Henry Lickorish - Structural Geology
Calgary, Canada
tel: +1 250 213 2643
Tectonics and sequence stratigraphy in Messinian basins, Sicily: constraints on the initiation and termination of the Mediterranean salinity crisis
Butler R.W.H., Lickorish W.H., Grasso M., Pedley H.M. and Ramberti L. 1995
Geological Society of America Bulletin, 107, 425-439.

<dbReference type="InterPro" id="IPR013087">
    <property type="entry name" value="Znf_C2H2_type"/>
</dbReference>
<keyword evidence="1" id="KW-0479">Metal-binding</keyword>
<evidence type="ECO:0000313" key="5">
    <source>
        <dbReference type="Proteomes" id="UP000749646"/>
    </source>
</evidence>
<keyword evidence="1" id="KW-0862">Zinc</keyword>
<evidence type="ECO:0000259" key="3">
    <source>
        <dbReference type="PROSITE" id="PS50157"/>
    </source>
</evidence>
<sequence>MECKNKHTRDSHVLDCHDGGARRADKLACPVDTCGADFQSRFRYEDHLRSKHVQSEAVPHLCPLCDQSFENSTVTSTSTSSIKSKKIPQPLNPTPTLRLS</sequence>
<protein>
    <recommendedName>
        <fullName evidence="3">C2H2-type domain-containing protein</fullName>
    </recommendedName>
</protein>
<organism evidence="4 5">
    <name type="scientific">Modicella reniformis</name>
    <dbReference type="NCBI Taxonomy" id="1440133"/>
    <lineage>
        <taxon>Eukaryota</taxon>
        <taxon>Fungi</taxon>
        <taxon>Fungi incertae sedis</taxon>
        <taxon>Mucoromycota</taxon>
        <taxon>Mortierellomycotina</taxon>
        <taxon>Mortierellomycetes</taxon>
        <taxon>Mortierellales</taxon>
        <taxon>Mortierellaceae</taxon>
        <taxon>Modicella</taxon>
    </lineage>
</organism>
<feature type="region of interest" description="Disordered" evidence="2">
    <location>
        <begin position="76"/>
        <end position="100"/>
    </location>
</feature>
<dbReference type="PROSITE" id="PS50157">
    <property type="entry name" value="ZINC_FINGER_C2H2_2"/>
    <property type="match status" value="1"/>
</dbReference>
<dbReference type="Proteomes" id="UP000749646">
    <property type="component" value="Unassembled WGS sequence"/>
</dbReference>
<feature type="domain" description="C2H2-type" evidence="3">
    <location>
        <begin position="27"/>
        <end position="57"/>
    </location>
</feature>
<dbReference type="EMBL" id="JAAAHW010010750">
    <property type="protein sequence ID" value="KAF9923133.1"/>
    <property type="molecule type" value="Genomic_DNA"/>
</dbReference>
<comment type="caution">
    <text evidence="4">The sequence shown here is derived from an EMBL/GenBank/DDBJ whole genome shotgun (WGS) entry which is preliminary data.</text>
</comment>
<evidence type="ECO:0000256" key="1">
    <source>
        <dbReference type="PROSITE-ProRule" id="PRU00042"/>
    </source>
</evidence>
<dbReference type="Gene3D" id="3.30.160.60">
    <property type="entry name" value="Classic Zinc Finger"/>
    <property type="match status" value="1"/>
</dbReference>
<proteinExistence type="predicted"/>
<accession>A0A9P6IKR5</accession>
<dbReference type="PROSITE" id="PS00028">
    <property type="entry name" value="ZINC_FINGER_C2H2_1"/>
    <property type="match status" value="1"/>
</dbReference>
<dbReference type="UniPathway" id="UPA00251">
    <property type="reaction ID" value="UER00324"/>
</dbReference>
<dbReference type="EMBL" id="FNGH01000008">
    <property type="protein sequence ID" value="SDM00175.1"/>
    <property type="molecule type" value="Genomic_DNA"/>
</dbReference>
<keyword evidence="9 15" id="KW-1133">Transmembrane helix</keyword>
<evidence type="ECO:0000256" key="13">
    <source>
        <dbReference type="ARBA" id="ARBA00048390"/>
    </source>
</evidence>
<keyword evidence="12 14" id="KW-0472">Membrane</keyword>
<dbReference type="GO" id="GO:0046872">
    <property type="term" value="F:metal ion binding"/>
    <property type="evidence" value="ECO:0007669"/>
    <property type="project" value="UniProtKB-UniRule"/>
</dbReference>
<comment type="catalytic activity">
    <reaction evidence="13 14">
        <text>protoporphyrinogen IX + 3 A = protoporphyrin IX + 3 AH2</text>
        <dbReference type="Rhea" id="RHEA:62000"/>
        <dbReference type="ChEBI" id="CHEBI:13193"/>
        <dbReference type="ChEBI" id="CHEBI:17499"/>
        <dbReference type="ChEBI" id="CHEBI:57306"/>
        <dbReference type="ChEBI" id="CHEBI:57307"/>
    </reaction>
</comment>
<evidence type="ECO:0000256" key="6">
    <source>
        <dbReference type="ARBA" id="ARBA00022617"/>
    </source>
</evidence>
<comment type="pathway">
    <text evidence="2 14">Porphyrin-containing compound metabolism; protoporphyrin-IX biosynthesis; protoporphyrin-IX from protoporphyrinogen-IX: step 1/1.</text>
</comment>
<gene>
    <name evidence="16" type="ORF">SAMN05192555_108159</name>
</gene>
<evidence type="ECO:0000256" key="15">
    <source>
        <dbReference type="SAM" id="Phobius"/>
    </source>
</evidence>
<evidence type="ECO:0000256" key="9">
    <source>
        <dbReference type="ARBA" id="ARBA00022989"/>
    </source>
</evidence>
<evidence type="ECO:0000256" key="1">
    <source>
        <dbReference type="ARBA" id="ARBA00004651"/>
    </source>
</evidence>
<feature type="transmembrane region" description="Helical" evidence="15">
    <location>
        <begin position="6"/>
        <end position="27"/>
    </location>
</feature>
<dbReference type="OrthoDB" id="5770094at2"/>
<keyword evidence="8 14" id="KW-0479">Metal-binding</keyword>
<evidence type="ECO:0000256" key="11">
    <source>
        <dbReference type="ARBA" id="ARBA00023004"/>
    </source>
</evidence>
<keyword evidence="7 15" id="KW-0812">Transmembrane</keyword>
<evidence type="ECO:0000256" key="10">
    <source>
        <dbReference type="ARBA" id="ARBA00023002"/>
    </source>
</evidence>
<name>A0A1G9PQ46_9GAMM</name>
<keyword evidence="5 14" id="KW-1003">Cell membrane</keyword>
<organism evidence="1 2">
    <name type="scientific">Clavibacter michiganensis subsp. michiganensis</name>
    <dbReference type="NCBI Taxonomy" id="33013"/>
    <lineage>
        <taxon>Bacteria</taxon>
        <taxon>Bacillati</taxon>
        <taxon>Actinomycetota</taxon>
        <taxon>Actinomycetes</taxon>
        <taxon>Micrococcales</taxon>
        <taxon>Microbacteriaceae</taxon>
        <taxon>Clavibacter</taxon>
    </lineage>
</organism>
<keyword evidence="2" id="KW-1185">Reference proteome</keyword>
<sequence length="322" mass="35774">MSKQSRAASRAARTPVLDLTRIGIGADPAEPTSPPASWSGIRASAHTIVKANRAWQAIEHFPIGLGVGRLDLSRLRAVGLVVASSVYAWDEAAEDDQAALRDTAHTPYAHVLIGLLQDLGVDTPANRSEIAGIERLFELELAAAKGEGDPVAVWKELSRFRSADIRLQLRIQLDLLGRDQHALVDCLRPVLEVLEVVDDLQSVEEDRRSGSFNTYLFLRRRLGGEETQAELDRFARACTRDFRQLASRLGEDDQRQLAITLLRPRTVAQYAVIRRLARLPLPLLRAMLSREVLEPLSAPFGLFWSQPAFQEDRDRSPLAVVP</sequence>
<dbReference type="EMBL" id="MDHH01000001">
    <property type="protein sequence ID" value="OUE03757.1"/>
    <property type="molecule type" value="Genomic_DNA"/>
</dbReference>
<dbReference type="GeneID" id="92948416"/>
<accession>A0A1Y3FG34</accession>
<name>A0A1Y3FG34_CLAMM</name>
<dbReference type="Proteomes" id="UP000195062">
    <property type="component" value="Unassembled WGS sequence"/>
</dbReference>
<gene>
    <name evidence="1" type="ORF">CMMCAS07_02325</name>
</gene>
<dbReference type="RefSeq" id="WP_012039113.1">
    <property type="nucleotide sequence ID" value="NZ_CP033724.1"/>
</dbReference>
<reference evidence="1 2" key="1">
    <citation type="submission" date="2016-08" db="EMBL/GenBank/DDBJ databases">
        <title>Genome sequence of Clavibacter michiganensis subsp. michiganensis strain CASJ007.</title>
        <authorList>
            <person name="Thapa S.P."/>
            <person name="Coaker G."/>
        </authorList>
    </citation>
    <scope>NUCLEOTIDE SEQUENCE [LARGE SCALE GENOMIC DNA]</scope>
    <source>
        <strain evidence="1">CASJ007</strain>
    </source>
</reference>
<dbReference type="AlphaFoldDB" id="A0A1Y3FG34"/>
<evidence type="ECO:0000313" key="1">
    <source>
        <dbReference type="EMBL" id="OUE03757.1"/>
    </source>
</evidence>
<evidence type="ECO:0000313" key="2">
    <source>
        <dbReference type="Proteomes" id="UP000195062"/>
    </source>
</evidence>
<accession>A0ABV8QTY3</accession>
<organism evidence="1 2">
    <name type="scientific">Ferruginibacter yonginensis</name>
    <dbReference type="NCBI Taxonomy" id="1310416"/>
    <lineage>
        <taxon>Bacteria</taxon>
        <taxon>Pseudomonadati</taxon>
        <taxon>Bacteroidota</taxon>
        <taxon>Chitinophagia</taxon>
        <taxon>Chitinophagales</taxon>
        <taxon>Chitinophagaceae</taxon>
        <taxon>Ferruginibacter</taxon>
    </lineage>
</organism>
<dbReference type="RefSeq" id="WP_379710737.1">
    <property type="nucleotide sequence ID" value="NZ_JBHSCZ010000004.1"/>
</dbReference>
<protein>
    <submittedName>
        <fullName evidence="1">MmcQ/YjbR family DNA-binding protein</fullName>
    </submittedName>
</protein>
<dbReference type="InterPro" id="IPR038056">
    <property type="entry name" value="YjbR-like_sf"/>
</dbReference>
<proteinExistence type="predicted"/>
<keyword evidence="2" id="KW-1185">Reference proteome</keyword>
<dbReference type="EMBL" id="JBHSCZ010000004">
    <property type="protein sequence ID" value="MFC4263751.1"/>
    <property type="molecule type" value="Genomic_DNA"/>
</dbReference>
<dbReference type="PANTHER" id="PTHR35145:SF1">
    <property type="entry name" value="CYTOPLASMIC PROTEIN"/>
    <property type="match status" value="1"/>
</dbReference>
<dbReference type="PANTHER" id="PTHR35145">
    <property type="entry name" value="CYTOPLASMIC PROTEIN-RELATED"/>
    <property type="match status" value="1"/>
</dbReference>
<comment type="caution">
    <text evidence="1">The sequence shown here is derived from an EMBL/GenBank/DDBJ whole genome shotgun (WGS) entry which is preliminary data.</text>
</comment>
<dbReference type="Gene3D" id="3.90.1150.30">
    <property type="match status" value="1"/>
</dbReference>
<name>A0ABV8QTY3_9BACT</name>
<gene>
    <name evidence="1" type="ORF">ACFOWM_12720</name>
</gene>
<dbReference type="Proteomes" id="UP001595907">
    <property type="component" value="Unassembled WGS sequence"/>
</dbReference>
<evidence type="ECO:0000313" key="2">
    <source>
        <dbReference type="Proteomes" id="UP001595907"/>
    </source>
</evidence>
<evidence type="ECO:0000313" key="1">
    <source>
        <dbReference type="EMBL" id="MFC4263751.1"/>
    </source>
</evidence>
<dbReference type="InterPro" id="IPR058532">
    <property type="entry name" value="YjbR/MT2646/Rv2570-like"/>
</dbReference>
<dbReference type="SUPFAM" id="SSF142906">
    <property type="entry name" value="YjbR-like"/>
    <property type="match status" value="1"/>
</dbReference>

Deposits within the Caltanissetta basin of central Sicily have been important for developing the dessicating deep basin model for the Messinian salinity crisis in the Mediterranean. Linked structural and stratigraphic studies show that the Sicilian depocentres are synclines related to underlying thrust publications of the frontal part of the Maghrebian chain. Prior to the salinity crisis these basins were hydrodynamically linked through the foredeep to the Mediterranean. The precursor sediments (Terravecchia Formation) formed a delta, sourced from the north. Early Messinian regression acted on a range of palaeobathymetries, shallow in the north and progressively deeper in the south, locally complicated by active thrust publications. Initian draw-down of the Mediterranean base-level is marked across the thrust belt by first-cycle carbonates and evaporites on the structural highs and lows respectively. Vast accumulations of halite and potassium salts (up to 1200m) are restricted to growing thrust synclines. The different evaporite signitures may be related to different water conditions reflecting various meteoric and marine circulations across various sub-basins, with cyclicity reflecting high frequency variations in sea-level. A sequence stratigraphic model is developed to explain fractionation of evaporite facies between different palaeobathymetric settings and to predict the temporal evolution of the successions in different sub-basins. Thrusting provides accommodation space for evaporites and also controls the water pathways into the desicating basins. The intra-Messinian unconformity separating first and second-cycle evaporites is a 'type 1 sequence boundary' related to the forced regression associated with the acme of Mediterranean dessication, an interpretation supported by local ravinement and incised valley fills. The overlying second-cycle evaporites are a combination of detrital, reworked first-cycle material and primary gypsum formed under brackish water. Regional on-lap relationships and bed continuity suggest that this water body was of regional extent with a systematically rising base-level. These interpretations have several implications for Messinian correlations in the Mediterranean: The deep basin evaporites correlate with an intra-Messinian unconformity that separates the two cycles on Sicily and post-date the first-cycle deposits; regional base-level was largely restored before the end of the salinity crisis.